19.6 The High Court4 ruled against Cheryl after finding that her husband had made fraudulent misrepresentation during the completion of the application form as well as fraudulently failed to disclose three policies at the time of application and another three policies before the issuance of the policy. These misrepresentations and non-disclosure would then have induced AIA into entering the contract. Moreover, AIA also relied on the basis clause which turned the insured's answers into warranties. Hence, the trial judge accepted the open-and-shut defences of AIA which was accordingly entitled to avoid the policy after the insured's breach of warranty was established.

19.7 During her appeal to the High Court (Appellate Division), Cheryl argued that the trial judge had erred in his findings and tendered the following counterclaims:

(a) that there was no fraudulent misrepresentation on the part of her husband; and

(b) that the misrepresentation, if any, had not induced AIA to enter the contract.

19.8 The following were Cheryl's key arguments in support of her appeal:

(a) Her husband's existing policies and pending applications had (in her presence) been disclosed to Aik in his capacity as AIA's authorised agent (who filled in the application form), and such knowledge ought to be imputed to his principal AIA.

(b) Her since-deceased husband had relied on Aik's advice that there was no need to disclose (after the submission of the application to AIA) any future life coverage applications submitted by him to other insurers.

(c) On 5 May 2017, Crawford International Pte Ltd (“Crawford”) (the loss adjusters appointed by various insurers to investigate the claims lodged after the insured's death) released an interim report stating that there was, so far, no evidence of Cheryl having deliberately concealed from insurance agents

and financial advisors the facts concerning the different policies issued by multiple insurers for coverage on her husband's life.

(d) Written statements from other insurance agents (such as Shirley who was an agent with Aviva Ltd (“Aviva”)) were also presented by Cheryl to indicate that her husband had made the necessary disclosures.

B. Holding of the Appellate Division of the High Court

19.9 In what was essentially a contest of the witnesses' credibility, the High Court (Appellate Division) agreed unreservedly with the trial judge's finding that Cheryl was not a truthful witness because of her flagrant deceit that was manifest on many other occasions (such as under-declaring on oath the size of her husband's estate in the application for the Grant of Probate in addition to lying in AIA's death claim form that her husband did not have any other insurance policies). Returning to the occasion of Aik completing the application form for covering his client's life, both first instance and appellate courts thus had difficulty in believing that there was no fraudulent misrepresentation here as well.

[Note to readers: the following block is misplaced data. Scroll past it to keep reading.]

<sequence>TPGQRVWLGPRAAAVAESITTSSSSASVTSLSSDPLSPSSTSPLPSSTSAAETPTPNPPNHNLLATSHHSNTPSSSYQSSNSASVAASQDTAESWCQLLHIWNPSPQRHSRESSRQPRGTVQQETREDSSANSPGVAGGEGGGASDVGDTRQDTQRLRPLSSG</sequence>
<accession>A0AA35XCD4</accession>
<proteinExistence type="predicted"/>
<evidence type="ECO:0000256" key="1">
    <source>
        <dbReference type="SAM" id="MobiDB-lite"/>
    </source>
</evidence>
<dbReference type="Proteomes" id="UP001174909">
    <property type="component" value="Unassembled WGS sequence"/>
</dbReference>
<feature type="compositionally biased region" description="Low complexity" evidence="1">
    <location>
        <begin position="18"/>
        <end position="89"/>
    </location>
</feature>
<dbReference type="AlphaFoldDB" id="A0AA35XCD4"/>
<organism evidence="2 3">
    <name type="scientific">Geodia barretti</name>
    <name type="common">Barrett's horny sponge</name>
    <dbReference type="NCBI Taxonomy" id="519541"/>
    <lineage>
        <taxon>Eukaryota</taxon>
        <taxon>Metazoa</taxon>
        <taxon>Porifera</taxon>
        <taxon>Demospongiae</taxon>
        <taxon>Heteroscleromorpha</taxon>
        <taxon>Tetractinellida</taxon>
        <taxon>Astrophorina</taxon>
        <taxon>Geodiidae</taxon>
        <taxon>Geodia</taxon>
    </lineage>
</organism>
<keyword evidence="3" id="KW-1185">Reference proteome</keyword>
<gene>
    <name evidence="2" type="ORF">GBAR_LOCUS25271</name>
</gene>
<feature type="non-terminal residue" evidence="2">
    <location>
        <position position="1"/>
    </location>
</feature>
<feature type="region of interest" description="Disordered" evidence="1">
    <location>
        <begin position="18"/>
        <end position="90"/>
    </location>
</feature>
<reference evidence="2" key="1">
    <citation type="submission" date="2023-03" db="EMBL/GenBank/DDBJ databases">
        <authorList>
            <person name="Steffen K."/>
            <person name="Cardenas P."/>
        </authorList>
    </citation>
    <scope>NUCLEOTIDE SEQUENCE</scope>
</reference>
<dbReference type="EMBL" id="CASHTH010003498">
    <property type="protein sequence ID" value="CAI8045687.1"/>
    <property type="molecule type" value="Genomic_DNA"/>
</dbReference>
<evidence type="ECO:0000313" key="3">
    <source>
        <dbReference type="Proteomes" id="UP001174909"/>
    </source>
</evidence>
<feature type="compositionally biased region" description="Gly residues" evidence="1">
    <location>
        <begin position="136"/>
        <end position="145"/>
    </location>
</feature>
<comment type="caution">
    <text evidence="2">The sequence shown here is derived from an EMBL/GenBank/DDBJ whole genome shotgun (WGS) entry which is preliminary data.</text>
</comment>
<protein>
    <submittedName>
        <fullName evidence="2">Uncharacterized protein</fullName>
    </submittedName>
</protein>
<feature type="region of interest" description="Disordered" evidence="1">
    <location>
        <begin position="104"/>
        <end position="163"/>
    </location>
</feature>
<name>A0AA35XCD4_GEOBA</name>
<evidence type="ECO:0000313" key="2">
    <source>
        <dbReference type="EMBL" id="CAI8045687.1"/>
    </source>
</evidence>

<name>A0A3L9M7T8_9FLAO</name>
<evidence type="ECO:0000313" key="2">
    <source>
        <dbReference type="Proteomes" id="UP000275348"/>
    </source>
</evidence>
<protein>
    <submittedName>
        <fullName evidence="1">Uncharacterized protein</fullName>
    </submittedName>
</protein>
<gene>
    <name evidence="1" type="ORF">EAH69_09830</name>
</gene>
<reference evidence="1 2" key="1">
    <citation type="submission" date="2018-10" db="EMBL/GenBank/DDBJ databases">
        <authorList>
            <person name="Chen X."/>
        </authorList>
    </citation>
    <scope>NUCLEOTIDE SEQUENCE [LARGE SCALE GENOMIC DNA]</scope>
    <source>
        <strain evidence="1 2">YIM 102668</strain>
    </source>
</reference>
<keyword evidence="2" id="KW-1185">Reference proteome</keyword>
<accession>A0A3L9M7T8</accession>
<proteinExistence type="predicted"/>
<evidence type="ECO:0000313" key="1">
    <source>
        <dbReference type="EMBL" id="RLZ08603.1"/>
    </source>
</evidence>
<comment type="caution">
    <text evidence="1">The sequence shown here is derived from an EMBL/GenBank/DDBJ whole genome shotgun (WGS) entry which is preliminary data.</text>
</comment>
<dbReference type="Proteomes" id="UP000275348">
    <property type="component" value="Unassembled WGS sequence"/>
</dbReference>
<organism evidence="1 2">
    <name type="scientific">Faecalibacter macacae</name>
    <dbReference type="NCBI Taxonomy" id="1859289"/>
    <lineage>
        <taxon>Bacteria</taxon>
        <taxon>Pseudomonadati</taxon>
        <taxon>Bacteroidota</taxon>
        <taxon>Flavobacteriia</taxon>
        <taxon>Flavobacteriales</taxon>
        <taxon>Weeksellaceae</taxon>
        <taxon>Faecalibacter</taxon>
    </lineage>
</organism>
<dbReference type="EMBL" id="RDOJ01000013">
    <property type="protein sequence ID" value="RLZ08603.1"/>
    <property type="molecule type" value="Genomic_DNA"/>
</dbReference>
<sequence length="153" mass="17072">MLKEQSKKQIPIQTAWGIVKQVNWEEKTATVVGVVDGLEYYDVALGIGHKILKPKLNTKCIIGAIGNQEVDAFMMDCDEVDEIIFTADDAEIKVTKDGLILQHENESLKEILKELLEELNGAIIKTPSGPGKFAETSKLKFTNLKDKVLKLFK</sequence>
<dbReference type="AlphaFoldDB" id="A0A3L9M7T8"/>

(1) Intermediary's role

19.10 The High Court (Appellate Division) concluded that the objective evidence did not lend support to Cheryl's assertion that during the period from 7 May 2014 (when the application form was completed) to 30 June 2014 (when the life policy was issued) Aik had been informed about his client's other life policies. What could be confirmed during the crossexamination proceedings were that Cheryl did mention her husband's investment policies (but not his life policies) to Aik at the time of application and that much later (perhaps a year after AIA's life policy had been approved) Aik happened to hear from Cheryl about the existence of another $1m life policy taken out by his client with Prudential Assurance Company Singapore Pte Ltd (“Prudential”). Instead, the WhatsApp messages between Cheryl and Shirley on 26 October 2016 clearly showed that not only was Aik oblivious of the other six life policies, but Cheryl had also actively taken measures to prevent Aik from finding out about any of them. Equally telling was the point-blank question posed by Aik on 9 October 2016 asking Cheryl whether her husband had any Prudential policies; it could be inferred from Aik's enquiry then that he did not know about the existence of the two policies issued by Prudential on 31 March 2014 and 23 May 2014 to cover his client's life.

19.11 Citing the appellate decision in National Employers' Mutual General Insurance Association Ltd v Globe Trawlers Pte Ltd5 (“Globe Trawlers”), the High Court (Appellate Division) ruled that Aik's knowledge could not be imputed to AIA if he (as alleged by Cheryl) was indeed aware of the other life policies. Although Aik was officially engaged by AIA as a financial services consultant, he took on the role of a scribe for his client when entering all the particulars in the application form and should thus be deemed as acting as an agent of the insured (rather than the insurer) while temporarily performing this scribal function as part of his overall service. Furthermore, the insured could not simply push the blame to the agent for any scribal mistakes spotted much later during the processing of a claim: the insured would still be held responsible because he ought to have checked for inaccuracies or omissions before signing the application form that the agent had...